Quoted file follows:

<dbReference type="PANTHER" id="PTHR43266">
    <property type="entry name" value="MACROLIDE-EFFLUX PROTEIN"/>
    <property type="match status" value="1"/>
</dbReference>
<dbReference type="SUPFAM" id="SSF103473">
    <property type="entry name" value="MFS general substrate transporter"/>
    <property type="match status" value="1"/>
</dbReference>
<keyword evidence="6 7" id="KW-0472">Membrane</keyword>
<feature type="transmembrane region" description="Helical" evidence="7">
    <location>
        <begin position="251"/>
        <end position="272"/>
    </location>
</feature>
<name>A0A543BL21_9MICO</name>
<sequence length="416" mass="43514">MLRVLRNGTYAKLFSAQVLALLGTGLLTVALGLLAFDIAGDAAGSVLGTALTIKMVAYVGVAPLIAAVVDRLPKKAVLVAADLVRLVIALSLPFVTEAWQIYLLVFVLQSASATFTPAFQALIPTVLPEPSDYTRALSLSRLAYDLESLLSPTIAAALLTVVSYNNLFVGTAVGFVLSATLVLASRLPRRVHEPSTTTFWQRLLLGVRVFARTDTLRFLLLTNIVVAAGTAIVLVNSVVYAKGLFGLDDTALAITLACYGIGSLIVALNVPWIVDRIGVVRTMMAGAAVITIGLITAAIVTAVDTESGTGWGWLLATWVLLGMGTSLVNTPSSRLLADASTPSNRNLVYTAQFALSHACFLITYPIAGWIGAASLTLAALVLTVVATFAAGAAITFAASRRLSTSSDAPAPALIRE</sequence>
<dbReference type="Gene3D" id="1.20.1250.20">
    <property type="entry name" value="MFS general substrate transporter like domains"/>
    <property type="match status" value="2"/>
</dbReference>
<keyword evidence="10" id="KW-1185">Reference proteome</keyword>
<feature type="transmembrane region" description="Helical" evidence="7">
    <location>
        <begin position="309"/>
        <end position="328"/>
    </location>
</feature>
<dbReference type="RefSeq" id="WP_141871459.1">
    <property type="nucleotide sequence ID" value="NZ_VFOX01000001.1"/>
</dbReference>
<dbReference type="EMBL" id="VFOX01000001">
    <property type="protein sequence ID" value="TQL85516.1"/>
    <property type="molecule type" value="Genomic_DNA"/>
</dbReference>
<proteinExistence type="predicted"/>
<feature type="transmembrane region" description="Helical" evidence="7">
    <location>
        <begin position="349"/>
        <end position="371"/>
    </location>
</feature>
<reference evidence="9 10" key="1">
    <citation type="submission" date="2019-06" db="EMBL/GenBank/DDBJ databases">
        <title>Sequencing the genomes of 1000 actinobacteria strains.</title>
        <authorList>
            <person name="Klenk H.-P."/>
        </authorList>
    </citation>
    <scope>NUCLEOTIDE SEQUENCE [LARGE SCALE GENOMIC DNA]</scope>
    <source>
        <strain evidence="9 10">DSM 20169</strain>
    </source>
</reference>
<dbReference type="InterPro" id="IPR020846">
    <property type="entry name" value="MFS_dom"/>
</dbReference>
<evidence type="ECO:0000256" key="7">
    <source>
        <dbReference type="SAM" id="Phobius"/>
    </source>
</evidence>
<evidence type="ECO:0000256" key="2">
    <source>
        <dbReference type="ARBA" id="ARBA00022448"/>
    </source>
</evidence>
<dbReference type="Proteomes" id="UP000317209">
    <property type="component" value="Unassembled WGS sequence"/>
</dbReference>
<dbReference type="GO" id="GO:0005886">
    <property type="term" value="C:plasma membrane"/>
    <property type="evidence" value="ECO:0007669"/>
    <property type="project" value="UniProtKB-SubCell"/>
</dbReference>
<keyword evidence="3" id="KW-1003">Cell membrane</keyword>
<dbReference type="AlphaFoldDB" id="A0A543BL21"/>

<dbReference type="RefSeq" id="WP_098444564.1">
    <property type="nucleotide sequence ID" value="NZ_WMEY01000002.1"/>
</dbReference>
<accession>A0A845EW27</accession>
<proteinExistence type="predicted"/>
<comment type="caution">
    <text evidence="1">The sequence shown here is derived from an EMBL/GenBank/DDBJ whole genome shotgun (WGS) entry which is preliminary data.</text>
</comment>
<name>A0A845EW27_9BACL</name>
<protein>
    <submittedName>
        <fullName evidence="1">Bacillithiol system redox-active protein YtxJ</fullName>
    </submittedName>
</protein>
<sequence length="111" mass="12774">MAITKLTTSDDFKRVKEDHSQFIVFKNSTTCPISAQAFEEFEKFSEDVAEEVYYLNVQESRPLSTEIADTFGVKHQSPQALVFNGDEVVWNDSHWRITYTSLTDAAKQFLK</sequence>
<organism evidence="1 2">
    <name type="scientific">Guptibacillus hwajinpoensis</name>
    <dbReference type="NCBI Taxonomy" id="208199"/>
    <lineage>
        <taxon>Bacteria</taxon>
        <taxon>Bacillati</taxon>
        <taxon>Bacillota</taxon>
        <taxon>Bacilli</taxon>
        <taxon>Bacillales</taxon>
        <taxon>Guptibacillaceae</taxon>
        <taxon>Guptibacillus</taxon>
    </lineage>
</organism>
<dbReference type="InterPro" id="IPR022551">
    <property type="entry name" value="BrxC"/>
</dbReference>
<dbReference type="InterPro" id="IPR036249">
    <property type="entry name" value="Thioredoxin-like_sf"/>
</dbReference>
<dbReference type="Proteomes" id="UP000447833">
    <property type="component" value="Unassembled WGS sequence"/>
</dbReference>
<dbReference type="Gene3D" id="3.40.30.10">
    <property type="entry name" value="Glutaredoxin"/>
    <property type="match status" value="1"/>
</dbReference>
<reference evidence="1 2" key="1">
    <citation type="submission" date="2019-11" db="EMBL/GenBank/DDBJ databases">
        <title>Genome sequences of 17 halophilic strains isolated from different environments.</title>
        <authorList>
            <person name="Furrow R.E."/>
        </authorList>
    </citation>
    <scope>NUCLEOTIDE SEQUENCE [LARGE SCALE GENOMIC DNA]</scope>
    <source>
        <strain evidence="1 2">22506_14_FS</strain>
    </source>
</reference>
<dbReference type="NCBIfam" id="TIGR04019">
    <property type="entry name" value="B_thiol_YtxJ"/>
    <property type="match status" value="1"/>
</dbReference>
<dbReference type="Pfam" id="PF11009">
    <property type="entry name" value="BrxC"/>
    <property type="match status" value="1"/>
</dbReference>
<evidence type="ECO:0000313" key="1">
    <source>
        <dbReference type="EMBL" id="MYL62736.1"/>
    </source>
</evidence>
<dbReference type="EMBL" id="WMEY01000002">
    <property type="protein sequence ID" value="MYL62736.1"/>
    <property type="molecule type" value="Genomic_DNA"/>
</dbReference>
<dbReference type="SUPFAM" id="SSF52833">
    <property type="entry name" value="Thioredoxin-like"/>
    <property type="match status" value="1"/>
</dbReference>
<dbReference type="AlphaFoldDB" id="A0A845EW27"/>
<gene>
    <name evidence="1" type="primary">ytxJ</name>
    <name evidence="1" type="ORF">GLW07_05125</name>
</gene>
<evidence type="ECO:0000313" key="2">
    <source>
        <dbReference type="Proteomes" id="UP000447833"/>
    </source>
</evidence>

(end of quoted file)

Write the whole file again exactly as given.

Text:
<dbReference type="PANTHER" id="PTHR43266">
    <property type="entry name" value="MACROLIDE-EFFLUX PROTEIN"/>
    <property type="match status" value="1"/>
</dbReference>
<dbReference type="SUPFAM" id="SSF103473">
    <property type="entry name" value="MFS general substrate transporter"/>
    <property type="match status" value="1"/>
</dbReference>
<keyword evidence="6 7" id="KW-0472">Membrane</keyword>
<feature type="transmembrane region" description="Helical" evidence="7">
    <location>
        <begin position="251"/>
        <end position="272"/>
    </location>
</feature>
<name>A0A543BL21_9MICO</name>
<sequence length="416" mass="43514">MLRVLRNGTYAKLFSAQVLALLGTGLLTVALGLLAFDIAGDAAGSVLGTALTIKMVAYVGVAPLIAAVVDRLPKKAVLVAADLVRLVIALSLPFVTEAWQIYLLVFVLQSASATFTPAFQALIPTVLPEPSDYTRALSLSRLAYDLESLLSPTIAAALLTVVSYNNLFVGTAVGFVLSATLVLASRLPRRVHEPSTTTFWQRLLLGVRVFARTDTLRFLLLTNIVVAAGTAIVLVNSVVYAKGLFGLDDTALAITLACYGIGSLIVALNVPWIVDRIGVVRTMMAGAAVITIGLITAAIVTAVDTESGTGWGWLLATWVLLGMGTSLVNTPSSRLLADASTPSNRNLVYTAQFALSHACFLITYPIAGWIGAASLTLAALVLTVVATFAAGAAITFAASRRLSTSSDAPAPALIRE</sequence>
<dbReference type="Gene3D" id="1.20.1250.20">
    <property type="entry name" value="MFS general substrate transporter like domains"/>
    <property type="match status" value="2"/>
</dbReference>
<keyword evidence="10" id="KW-1185">Reference proteome</keyword>
<feature type="transmembrane region" description="Helical" evidence="7">
    <location>
        <begin position="309"/>
        <end position="328"/>
    </location>
</feature>
<dbReference type="RefSeq" id="WP_141871459.1">
    <property type="nucleotide sequence ID" value="NZ_VFOX01000001.1"/>
</dbReference>
<dbReference type="EMBL" id="VFOX01000001">
    <property type="protein sequence ID" value="TQL85516.1"/>
    <property type="molecule type" value="Genomic_DNA"/>
</dbReference>
<proteinExistence type="predicted"/>
<feature type="transmembrane region" description="Helical" evidence="7">
    <location>
        <begin position="349"/>
        <end position="371"/>
    </location>
</feature>
<reference evidence="9 10" key="1">
    <citation type="submission" date="2019-06" db="EMBL/GenBank/DDBJ databases">
        <title>Sequencing the genomes of 1000 actinobacteria strains.</title>
        <authorList>
            <person name="Klenk H.-P."/>
        </authorList>
    </citation>
    <scope>NUCLEOTIDE SEQUENCE [LARGE SCALE GENOMIC DNA]</scope>
    <source>
        <strain evidence="9 10">DSM 20169</strain>
    </source>
</reference>
<dbReference type="InterPro" id="IPR020846">
    <property type="entry name" value="MFS_dom"/>
</dbReference>
<evidence type="ECO:0000256" key="7">
    <source>
        <dbReference type="SAM" id="Phobius"/>
    </source>
</evidence>
<evidence type="ECO:0000256" key="2">
    <source>
        <dbReference type="ARBA" id="ARBA00022448"/>
    </source>
</evidence>
<dbReference type="Proteomes" id="UP000317209">
    <property type="component" value="Unassembled WGS sequence"/>
</dbReference>
<dbReference type="GO" id="GO:0005886">
    <property type="term" value="C:plasma membrane"/>
    <property type="evidence" value="ECO:0007669"/>
    <property type="project" value="UniProtKB-SubCell"/>
</dbReference>
<keyword evidence="3" id="KW-1003">Cell membrane</keyword>
<dbReference type="AlphaFoldDB" id="A0A543BL21"/>

<dbReference type="RefSeq" id="WP_098444564.1">
    <property type="nucleotide sequence ID" value="NZ_WMEY01000002.1"/>
</dbReference>
<accession>A0A845EW27</accession>
<proteinExistence type="predicted"/>
<comment type="caution">
    <text evidence="1">The sequence shown here is derived from an EMBL/GenBank/DDBJ whole genome shotgun (WGS) entry which is preliminary data.</text>
</comment>
<name>A0A845EW27_9BACL</name>
<protein>
    <submittedName>
        <fullName evidence="1">Bacillithiol system redox-active protein YtxJ</fullName>
    </submittedName>
</protein>
<sequence length="111" mass="12774">MAITKLTTSDDFKRVKEDHSQFIVFKNSTTCPISAQAFEEFEKFSEDVAEEVYYLNVQESRPLSTEIADTFGVKHQSPQALVFNGDEVVWNDSHWRITYTSLTDAAKQFLK</sequence>
<organism evidence="1 2">
    <name type="scientific">Guptibacillus hwajinpoensis</name>
    <dbReference type="NCBI Taxonomy" id="208199"/>
    <lineage>
        <taxon>Bacteria</taxon>
        <taxon>Bacillati</taxon>
        <taxon>Bacillota</taxon>
        <taxon>Bacilli</taxon>
        <taxon>Bacillales</taxon>
        <taxon>Guptibacillaceae</taxon>
        <taxon>Guptibacillus</taxon>
    </lineage>
</organism>
<dbReference type="InterPro" id="IPR022551">
    <property type="entry name" value="BrxC"/>
</dbReference>
<dbReference type="InterPro" id="IPR036249">
    <property type="entry name" value="Thioredoxin-like_sf"/>
</dbReference>
<dbReference type="Proteomes" id="UP000447833">
    <property type="component" value="Unassembled WGS sequence"/>
</dbReference>
<dbReference type="Gene3D" id="3.40.30.10">
    <property type="entry name" value="Glutaredoxin"/>
    <property type="match status" value="1"/>
</dbReference>
<reference evidence="1 2" key="1">
    <citation type="submission" date="2019-11" db="EMBL/GenBank/DDBJ databases">
        <title>Genome sequences of 17 halophilic strains isolated from different environments.</title>
        <authorList>
            <person name="Furrow R.E."/>
        </authorList>
    </citation>
    <scope>NUCLEOTIDE SEQUENCE [LARGE SCALE GENOMIC DNA]</scope>
    <source>
        <strain evidence="1 2">22506_14_FS</strain>
    </source>
</reference>
<dbReference type="NCBIfam" id="TIGR04019">
    <property type="entry name" value="B_thiol_YtxJ"/>
    <property type="match status" value="1"/>
</dbReference>
<dbReference type="Pfam" id="PF11009">
    <property type="entry name" value="BrxC"/>
    <property type="match status" value="1"/>
</dbReference>
<evidence type="ECO:0000313" key="1">
    <source>
        <dbReference type="EMBL" id="MYL62736.1"/>
    </source>
</evidence>
<dbReference type="EMBL" id="WMEY01000002">
    <property type="protein sequence ID" value="MYL62736.1"/>
    <property type="molecule type" value="Genomic_DNA"/>
</dbReference>
<dbReference type="SUPFAM" id="SSF52833">
    <property type="entry name" value="Thioredoxin-like"/>
    <property type="match status" value="1"/>
</dbReference>
<dbReference type="AlphaFoldDB" id="A0A845EW27"/>
<gene>
    <name evidence="1" type="primary">ytxJ</name>
    <name evidence="1" type="ORF">GLW07_05125</name>
</gene>
<evidence type="ECO:0000313" key="2">
    <source>
        <dbReference type="Proteomes" id="UP000447833"/>
    </source>
</evidence>